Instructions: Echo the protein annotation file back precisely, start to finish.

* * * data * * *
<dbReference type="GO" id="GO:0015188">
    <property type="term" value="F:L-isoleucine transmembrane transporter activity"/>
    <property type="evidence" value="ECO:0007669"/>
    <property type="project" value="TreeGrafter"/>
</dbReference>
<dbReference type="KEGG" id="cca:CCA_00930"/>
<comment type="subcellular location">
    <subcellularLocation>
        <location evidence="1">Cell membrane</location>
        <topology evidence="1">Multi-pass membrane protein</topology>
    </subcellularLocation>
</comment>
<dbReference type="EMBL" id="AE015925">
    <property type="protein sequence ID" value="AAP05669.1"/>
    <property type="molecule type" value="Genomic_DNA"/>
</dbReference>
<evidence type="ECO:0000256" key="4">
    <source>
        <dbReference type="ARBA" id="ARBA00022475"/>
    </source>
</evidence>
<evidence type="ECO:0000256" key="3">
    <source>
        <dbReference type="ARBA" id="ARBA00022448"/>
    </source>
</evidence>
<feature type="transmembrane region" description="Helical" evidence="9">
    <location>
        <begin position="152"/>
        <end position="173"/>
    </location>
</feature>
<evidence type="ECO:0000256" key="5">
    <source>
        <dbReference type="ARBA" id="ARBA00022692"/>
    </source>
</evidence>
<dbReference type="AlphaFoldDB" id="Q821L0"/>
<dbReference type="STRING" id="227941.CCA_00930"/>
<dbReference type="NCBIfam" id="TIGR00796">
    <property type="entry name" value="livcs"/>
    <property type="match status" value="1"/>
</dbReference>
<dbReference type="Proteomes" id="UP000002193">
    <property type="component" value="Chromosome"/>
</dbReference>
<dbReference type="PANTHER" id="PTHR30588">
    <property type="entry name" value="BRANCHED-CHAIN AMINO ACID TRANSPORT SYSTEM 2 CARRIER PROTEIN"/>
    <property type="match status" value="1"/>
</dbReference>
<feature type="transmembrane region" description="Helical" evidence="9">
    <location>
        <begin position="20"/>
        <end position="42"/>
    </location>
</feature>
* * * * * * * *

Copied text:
<dbReference type="GO" id="GO:0015188">
    <property type="term" value="F:L-isoleucine transmembrane transporter activity"/>
    <property type="evidence" value="ECO:0007669"/>
    <property type="project" value="TreeGrafter"/>
</dbReference>
<dbReference type="KEGG" id="cca:CCA_00930"/>
<comment type="subcellular location">
    <subcellularLocation>
        <location evidence="1">Cell membrane</location>
        <topology evidence="1">Multi-pass membrane protein</topology>
    </subcellularLocation>
</comment>
<dbReference type="EMBL" id="AE015925">
    <property type="protein sequence ID" value="AAP05669.1"/>
    <property type="molecule type" value="Genomic_DNA"/>
</dbReference>
<evidence type="ECO:0000256" key="4">
    <source>
        <dbReference type="ARBA" id="ARBA00022475"/>
    </source>
</evidence>
<evidence type="ECO:0000256" key="3">
    <source>
        <dbReference type="ARBA" id="ARBA00022448"/>
    </source>
</evidence>
<feature type="transmembrane region" description="Helical" evidence="9">
    <location>
        <begin position="152"/>
        <end position="173"/>
    </location>
</feature>
<evidence type="ECO:0000256" key="5">
    <source>
        <dbReference type="ARBA" id="ARBA00022692"/>
    </source>
</evidence>
<dbReference type="AlphaFoldDB" id="Q821L0"/>
<dbReference type="STRING" id="227941.CCA_00930"/>
<dbReference type="NCBIfam" id="TIGR00796">
    <property type="entry name" value="livcs"/>
    <property type="match status" value="1"/>
</dbReference>
<dbReference type="Proteomes" id="UP000002193">
    <property type="component" value="Chromosome"/>
</dbReference>
<dbReference type="PANTHER" id="PTHR30588">
    <property type="entry name" value="BRANCHED-CHAIN AMINO ACID TRANSPORT SYSTEM 2 CARRIER PROTEIN"/>
    <property type="match status" value="1"/>
</dbReference>
<feature type="transmembrane region" description="Helical" evidence="9">
    <location>
        <begin position="20"/>
        <end position="42"/>
    </location>
</feature>